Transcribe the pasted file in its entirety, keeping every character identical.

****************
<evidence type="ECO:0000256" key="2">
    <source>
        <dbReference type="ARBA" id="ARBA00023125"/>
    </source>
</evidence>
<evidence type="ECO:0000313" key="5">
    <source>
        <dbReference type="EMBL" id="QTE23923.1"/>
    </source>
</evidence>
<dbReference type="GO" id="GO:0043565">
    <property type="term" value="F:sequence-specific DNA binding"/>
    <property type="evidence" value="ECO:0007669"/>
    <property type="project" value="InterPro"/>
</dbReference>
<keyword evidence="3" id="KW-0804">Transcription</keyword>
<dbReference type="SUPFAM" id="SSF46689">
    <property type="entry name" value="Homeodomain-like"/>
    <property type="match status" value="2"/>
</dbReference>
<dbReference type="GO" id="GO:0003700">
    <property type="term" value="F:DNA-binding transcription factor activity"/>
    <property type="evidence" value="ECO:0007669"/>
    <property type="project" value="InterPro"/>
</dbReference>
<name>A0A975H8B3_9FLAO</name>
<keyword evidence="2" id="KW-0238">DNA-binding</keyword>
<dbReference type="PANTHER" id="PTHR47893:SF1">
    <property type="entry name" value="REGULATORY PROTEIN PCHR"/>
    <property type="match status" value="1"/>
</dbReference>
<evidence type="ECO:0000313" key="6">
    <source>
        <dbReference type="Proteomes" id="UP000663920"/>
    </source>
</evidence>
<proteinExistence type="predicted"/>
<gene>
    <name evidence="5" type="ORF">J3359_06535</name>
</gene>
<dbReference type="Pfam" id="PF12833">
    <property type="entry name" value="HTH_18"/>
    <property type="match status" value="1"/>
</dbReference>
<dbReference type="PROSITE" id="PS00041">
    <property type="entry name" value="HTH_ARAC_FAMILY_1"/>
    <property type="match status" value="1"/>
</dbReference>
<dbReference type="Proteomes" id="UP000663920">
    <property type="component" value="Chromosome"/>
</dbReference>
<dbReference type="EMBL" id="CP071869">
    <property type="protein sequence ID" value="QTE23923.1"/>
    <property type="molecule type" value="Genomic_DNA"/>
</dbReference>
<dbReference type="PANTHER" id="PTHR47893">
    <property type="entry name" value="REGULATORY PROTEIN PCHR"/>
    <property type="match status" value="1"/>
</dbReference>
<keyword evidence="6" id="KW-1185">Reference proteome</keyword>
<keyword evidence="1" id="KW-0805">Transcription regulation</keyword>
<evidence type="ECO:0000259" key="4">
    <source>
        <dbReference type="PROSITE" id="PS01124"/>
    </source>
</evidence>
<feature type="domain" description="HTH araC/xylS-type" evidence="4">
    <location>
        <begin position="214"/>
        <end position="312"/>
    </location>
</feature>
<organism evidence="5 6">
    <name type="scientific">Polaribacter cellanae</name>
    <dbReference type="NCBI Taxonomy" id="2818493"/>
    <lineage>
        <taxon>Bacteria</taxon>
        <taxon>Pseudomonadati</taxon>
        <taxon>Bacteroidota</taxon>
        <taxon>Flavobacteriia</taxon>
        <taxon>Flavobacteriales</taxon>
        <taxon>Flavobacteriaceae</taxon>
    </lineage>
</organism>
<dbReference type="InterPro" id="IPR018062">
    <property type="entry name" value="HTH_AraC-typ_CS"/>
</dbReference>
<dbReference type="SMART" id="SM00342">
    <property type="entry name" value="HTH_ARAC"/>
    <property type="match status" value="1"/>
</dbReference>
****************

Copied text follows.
<evidence type="ECO:0000256" key="2">
    <source>
        <dbReference type="ARBA" id="ARBA00023125"/>
    </source>
</evidence>
<evidence type="ECO:0000313" key="5">
    <source>
        <dbReference type="EMBL" id="QTE23923.1"/>
    </source>
</evidence>
<dbReference type="GO" id="GO:0043565">
    <property type="term" value="F:sequence-specific DNA binding"/>
    <property type="evidence" value="ECO:0007669"/>
    <property type="project" value="InterPro"/>
</dbReference>
<keyword evidence="3" id="KW-0804">Transcription</keyword>
<dbReference type="SUPFAM" id="SSF46689">
    <property type="entry name" value="Homeodomain-like"/>
    <property type="match status" value="2"/>
</dbReference>
<dbReference type="GO" id="GO:0003700">
    <property type="term" value="F:DNA-binding transcription factor activity"/>
    <property type="evidence" value="ECO:0007669"/>
    <property type="project" value="InterPro"/>
</dbReference>
<name>A0A975H8B3_9FLAO</name>
<keyword evidence="2" id="KW-0238">DNA-binding</keyword>
<dbReference type="PANTHER" id="PTHR47893:SF1">
    <property type="entry name" value="REGULATORY PROTEIN PCHR"/>
    <property type="match status" value="1"/>
</dbReference>
<evidence type="ECO:0000313" key="6">
    <source>
        <dbReference type="Proteomes" id="UP000663920"/>
    </source>
</evidence>
<proteinExistence type="predicted"/>
<gene>
    <name evidence="5" type="ORF">J3359_06535</name>
</gene>
<dbReference type="Pfam" id="PF12833">
    <property type="entry name" value="HTH_18"/>
    <property type="match status" value="1"/>
</dbReference>
<dbReference type="PROSITE" id="PS00041">
    <property type="entry name" value="HTH_ARAC_FAMILY_1"/>
    <property type="match status" value="1"/>
</dbReference>
<dbReference type="Proteomes" id="UP000663920">
    <property type="component" value="Chromosome"/>
</dbReference>
<dbReference type="EMBL" id="CP071869">
    <property type="protein sequence ID" value="QTE23923.1"/>
    <property type="molecule type" value="Genomic_DNA"/>
</dbReference>
<dbReference type="PANTHER" id="PTHR47893">
    <property type="entry name" value="REGULATORY PROTEIN PCHR"/>
    <property type="match status" value="1"/>
</dbReference>
<keyword evidence="6" id="KW-1185">Reference proteome</keyword>
<keyword evidence="1" id="KW-0805">Transcription regulation</keyword>
<evidence type="ECO:0000259" key="4">
    <source>
        <dbReference type="PROSITE" id="PS01124"/>
    </source>
</evidence>
<feature type="domain" description="HTH araC/xylS-type" evidence="4">
    <location>
        <begin position="214"/>
        <end position="312"/>
    </location>
</feature>
<organism evidence="5 6">
    <name type="scientific">Polaribacter cellanae</name>
    <dbReference type="NCBI Taxonomy" id="2818493"/>
    <lineage>
        <taxon>Bacteria</taxon>
        <taxon>Pseudomonadati</taxon>
        <taxon>Bacteroidota</taxon>
        <taxon>Flavobacteriia</taxon>
        <taxon>Flavobacteriales</taxon>
        <taxon>Flavobacteriaceae</taxon>
    </lineage>
</organism>
<dbReference type="InterPro" id="IPR018062">
    <property type="entry name" value="HTH_AraC-typ_CS"/>
</dbReference>
<dbReference type="SMART" id="SM00342">
    <property type="entry name" value="HTH_ARAC"/>
    <property type="match status" value="1"/>
</dbReference>